Welcome back to Messier Monday! In our ongoing tribute to the great Tammy Plotner, we take a look at globular cluster known as Messier 54!
During the 18th century, famed French astronomer Charles Messier noted the presence of several “nebulous objects” in the night sky. Having originally mistaken them for comets, he began compiling a list of these objects so others would not make the same mistake he did. In time, this list (known as the Messier Catalog) would come to include 100 of the most fabulous objects in the night sky.
One of these objects is the globular cluster known as Messier 54. Located in the direction of the Sagittarius constellation, this cluster was once thought to be part of the Milky Way, located about 50,000 light years from Earth, In recent decades, astronomers have come to realize that it is actually part of the Sagittarius Dwarf Galaxy, located some 87,000 light-years away.
What You Are Looking At:
Running away from us at a speed of 142 kilometers per second, this compact globe of stars could be as wide as 150 light years in diameter and as far away as 87,400 light years. Wait… Hold the press… Almost 90 thousand light years? Yeah. Messier 54 isn’t part of our own Milky Way Galaxy!
In 1994 astronomers made a rather shocking discovery… this tough to resolve globular was actually part of the Sagittarius Dwarf Elliptical Galaxy. As Michael H. Siegal (et al) said in their study:
“As part of the ACS Survey of Galactic Globular Clusters, we present new Hubble Space Telescope photometry of the massive globular cluster M54 (NGC 6715) and the superposed core of the tidally disrupted Sagittarius (Sgr) dSph galaxy. Our deep (F606W ~ 26.5), high-precision photometry yields an unprecedentedly detailed color-magnitude diagram showing the extended blue horizontal branch and multiple main sequences of the M54+Sgr system. Multiple turnoffs indicate the presence of at least two intermediate-aged star formation epochs with 4 and 6 Gyr ages and [Fe/H]=-0.4 to -0.6. We also clearly show, for the first time, a prominent, ~2.3 Gyr old Sgr population of near-solar abundance. A trace population of even younger (~0.1-0.8 Gyr old), more metal-rich ([Fe/H]~0.6) stars is also indicated. The Sgr age-metallicity relation is consistent with a closed-box model and multiple (4-5) star formation bursts over the entire life of the satellite, including the time since Sgr began disrupting.”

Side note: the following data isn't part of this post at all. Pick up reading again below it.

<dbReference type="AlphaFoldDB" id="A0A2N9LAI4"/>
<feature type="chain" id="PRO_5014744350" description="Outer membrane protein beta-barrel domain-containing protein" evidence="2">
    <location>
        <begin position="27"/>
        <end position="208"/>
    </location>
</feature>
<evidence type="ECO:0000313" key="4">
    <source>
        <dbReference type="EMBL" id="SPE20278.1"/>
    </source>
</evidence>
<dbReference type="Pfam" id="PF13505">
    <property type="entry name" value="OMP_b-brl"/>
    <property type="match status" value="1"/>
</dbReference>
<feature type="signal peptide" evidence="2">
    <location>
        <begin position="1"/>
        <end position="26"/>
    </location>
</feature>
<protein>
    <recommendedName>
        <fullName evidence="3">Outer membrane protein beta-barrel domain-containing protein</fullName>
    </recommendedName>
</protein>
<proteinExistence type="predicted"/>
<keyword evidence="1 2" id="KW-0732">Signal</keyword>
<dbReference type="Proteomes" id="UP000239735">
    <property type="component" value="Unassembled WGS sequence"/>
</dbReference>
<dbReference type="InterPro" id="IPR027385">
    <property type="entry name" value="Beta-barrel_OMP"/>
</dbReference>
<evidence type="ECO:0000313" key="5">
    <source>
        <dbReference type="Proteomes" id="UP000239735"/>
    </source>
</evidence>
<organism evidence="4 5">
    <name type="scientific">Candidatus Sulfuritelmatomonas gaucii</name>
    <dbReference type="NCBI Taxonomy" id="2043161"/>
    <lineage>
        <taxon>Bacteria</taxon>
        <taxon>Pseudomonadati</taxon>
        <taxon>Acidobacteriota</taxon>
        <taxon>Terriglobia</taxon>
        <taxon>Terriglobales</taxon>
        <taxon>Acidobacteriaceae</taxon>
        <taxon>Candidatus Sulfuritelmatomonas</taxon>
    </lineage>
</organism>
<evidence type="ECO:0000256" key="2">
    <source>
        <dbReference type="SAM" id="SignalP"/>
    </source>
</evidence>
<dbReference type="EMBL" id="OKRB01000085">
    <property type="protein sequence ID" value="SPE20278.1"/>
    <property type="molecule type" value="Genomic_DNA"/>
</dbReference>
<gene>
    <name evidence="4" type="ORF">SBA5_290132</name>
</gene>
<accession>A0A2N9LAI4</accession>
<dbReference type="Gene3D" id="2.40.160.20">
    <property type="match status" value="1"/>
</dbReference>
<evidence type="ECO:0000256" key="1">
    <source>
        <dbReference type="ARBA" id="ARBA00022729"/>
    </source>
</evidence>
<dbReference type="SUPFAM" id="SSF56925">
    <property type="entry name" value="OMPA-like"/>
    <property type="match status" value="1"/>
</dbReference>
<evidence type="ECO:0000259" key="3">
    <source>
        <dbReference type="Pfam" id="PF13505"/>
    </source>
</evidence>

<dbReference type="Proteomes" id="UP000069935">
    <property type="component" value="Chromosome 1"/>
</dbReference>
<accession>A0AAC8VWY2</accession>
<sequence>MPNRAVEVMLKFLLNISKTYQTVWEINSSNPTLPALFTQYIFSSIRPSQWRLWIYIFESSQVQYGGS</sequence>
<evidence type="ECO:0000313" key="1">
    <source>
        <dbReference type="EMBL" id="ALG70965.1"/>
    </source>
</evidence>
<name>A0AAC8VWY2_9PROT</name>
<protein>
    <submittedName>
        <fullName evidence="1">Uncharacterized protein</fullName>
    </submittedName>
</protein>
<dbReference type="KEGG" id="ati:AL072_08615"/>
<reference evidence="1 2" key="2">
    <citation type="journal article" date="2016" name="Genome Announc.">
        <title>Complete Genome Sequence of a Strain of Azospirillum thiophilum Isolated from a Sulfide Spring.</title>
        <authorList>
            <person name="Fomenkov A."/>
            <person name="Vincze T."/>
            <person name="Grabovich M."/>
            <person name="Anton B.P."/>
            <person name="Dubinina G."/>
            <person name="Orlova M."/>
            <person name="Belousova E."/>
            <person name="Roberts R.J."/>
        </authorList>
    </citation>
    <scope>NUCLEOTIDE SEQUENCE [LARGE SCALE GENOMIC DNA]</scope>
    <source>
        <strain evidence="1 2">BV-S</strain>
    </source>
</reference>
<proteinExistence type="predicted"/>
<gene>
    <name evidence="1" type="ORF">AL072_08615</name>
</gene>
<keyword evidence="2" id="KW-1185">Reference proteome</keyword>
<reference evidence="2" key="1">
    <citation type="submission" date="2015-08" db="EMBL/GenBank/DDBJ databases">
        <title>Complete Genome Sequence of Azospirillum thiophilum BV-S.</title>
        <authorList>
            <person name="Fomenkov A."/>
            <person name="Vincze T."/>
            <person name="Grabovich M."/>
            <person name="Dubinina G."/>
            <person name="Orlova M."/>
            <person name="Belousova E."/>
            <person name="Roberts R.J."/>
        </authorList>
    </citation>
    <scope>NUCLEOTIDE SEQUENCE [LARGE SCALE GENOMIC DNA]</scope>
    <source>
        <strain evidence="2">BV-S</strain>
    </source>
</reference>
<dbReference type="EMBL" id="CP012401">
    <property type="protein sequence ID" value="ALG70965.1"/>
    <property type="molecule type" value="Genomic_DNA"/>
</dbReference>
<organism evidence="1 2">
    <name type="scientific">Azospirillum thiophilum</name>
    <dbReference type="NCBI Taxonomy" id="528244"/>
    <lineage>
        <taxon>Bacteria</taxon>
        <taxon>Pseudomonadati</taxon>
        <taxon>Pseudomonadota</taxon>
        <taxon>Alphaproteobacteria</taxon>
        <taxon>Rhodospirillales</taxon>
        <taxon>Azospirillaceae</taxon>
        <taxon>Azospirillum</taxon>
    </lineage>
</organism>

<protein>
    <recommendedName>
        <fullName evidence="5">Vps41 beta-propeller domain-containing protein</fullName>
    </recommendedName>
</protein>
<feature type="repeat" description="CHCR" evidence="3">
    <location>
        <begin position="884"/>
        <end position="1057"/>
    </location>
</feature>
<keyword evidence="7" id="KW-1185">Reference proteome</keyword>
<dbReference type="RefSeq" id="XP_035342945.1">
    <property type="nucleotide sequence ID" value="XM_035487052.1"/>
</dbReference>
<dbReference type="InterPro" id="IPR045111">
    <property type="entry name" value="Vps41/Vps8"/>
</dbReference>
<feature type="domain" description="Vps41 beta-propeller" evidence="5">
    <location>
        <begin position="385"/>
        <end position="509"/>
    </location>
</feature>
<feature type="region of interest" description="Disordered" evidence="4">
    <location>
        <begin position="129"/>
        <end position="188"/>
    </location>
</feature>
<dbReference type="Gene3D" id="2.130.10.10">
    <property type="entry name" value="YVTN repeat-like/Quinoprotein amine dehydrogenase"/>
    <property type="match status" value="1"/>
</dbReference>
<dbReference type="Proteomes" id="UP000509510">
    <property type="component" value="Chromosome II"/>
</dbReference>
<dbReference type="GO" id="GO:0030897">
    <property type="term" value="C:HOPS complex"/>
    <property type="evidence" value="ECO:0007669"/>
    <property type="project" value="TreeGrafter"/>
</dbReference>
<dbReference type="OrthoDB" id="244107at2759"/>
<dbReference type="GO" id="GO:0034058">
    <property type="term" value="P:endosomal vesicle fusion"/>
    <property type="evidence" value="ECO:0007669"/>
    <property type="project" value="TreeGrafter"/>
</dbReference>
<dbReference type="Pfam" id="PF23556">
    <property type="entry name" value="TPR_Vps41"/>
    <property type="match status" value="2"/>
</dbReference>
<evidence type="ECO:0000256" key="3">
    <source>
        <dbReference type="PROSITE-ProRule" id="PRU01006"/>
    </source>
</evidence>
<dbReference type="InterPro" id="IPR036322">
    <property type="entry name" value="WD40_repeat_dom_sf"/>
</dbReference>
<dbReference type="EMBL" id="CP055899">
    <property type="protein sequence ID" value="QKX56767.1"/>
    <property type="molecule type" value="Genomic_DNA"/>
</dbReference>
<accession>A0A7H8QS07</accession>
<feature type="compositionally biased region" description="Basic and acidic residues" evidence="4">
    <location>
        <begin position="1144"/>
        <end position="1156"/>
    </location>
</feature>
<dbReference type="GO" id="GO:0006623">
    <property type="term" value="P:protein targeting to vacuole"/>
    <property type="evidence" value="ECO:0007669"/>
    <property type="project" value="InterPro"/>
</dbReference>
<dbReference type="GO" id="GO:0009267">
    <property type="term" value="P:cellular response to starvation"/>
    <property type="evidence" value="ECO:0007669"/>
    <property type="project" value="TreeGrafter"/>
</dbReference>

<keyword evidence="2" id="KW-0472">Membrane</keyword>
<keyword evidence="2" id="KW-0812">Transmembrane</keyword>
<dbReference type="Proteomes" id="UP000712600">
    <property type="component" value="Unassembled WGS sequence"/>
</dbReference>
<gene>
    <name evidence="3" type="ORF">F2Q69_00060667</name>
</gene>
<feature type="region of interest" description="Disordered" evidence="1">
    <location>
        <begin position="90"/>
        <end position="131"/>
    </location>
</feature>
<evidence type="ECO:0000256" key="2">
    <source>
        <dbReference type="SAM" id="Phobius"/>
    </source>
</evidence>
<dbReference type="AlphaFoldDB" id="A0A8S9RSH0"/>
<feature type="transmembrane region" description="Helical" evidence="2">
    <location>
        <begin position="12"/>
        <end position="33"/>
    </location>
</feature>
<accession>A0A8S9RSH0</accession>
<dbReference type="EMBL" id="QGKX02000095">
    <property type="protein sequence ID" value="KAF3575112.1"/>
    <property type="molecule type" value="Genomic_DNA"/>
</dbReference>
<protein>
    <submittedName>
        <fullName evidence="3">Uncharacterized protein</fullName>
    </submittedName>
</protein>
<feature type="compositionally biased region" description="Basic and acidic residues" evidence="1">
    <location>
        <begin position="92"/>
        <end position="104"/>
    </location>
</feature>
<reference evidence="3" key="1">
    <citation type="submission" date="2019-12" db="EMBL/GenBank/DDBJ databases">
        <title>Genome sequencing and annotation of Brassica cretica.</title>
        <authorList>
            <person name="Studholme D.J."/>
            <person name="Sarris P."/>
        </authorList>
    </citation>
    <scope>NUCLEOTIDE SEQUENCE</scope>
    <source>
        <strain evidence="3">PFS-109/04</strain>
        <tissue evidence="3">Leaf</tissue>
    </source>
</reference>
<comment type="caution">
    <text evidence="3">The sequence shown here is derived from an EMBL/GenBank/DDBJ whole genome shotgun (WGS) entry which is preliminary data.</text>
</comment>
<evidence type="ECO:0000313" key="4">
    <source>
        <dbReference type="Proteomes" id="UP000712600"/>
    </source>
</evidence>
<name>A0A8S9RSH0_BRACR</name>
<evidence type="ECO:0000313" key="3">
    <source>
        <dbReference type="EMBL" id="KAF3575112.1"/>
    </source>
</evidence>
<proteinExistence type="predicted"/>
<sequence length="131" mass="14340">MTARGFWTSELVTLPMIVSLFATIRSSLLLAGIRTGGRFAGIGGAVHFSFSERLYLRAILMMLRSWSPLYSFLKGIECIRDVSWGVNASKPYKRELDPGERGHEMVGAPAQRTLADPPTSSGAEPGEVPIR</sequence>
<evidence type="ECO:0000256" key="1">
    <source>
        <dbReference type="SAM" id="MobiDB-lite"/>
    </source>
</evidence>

Inside its compact depths lurk at least 82 known variable stars – 55 of which are the RR Lyrae type. But astronomers using the Hubble Space telescope have have also discovered there are two semi-regular red variables with periods of 77 and 101 days. Kevin Charles Schlaufman and Kenneth John Mighell of the National Optical Astronomy Observatory explained in their study:
“Most of our candidate variable stars are found on the PC1 images of the cluster center – a region where no variables have been reported by previous ground-based studies of variables in M54. These observations cannot be done from the ground, even with AO as there are far too many stars per resolution element in ground-based observations.”
But what other kinds of unusual stars could be discovered inside such distant cosmic stellar evolutionary laboratory? Try a phenomena known as blue hook stars! As Alfred Rosenberg (et al) said in their study:
“We present BV photometry centered on the globular cluster M54 (NGC 6715). The color-magnitude diagram clearly shows a blue horizontal branch extending anomalously beyond the zero-age horizontal-branch theoretical models. These kinds of horizontal-branch stars (also called “blue hook” stars), which go beyond the lower limit of the envelope mass of canonical horizontal-branch hot stars, have so far been known to exist in only a few globular clusters: NGC 2808, Omega Centauri (NGC 5139), NGC 6273, and NGC 6388. Those clusters, like M54, are among the most luminous in our Galaxy, indicating a possible correlation between the existence of these types of horizontal-branch stars and the total mass of the cluster. A gap in the observed horizontal branch of M54 around Teff = 27,000 K could be interpreted within the late helium flash theoretical scenario, which is a possible explanation for the origin of blue hook stars.”
But with the stars packaged together so tightly, even more has been bound to occur inside of Messier 54. As Tim Adams (et al) indicated in their study: